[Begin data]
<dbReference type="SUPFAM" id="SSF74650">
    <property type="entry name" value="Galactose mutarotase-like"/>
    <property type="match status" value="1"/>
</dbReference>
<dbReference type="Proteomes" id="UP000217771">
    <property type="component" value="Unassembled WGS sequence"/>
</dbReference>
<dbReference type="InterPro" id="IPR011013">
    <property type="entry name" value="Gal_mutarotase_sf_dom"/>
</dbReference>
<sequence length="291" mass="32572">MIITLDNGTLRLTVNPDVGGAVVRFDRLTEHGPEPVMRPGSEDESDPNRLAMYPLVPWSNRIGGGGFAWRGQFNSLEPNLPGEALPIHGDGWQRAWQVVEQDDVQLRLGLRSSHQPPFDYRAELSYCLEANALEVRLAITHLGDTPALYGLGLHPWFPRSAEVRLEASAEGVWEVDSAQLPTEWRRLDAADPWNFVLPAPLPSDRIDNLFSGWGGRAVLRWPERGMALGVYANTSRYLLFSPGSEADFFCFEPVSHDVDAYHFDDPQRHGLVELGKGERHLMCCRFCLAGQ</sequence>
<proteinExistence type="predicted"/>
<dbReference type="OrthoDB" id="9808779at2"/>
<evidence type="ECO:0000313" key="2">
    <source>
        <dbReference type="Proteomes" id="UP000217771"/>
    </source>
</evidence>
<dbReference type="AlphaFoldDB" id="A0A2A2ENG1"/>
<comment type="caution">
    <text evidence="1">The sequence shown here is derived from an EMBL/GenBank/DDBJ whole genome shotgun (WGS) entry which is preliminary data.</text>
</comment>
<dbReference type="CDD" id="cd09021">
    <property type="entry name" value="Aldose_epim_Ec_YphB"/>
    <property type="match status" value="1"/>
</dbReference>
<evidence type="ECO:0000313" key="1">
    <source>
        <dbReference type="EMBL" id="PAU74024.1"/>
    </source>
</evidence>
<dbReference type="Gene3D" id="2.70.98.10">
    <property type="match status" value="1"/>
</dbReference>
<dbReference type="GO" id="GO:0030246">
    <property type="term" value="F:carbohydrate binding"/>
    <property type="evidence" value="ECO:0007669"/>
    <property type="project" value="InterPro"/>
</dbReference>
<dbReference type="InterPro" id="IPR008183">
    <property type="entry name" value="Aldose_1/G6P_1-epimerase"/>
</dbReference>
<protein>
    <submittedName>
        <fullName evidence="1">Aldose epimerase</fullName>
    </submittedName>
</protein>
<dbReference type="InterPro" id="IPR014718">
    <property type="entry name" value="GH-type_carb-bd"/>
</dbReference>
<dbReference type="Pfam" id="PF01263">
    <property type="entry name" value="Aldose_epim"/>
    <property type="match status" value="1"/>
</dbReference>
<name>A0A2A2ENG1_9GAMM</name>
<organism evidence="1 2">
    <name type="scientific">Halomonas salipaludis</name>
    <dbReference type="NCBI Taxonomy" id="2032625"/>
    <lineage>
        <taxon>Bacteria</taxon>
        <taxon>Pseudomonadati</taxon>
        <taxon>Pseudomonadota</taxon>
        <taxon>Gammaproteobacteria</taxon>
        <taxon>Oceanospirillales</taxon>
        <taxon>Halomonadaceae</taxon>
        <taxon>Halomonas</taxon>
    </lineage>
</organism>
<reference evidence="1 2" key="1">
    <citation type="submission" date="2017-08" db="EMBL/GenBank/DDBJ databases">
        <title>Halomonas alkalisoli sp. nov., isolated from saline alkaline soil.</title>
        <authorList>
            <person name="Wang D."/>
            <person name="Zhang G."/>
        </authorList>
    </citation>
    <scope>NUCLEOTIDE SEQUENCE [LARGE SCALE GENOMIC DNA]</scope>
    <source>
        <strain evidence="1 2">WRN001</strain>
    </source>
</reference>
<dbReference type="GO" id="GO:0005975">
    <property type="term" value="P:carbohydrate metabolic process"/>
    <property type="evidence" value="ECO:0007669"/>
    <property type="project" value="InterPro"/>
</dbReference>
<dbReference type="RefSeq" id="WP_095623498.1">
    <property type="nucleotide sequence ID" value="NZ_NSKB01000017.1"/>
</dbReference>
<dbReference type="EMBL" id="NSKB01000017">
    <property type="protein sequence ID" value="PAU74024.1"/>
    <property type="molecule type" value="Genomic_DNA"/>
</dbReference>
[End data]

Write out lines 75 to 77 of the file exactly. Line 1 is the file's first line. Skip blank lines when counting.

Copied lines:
        </authorList>
    </citation>
    <scope>NUCLEOTIDE SEQUENCE [LARGE SCALE GENOMIC DNA]</scope>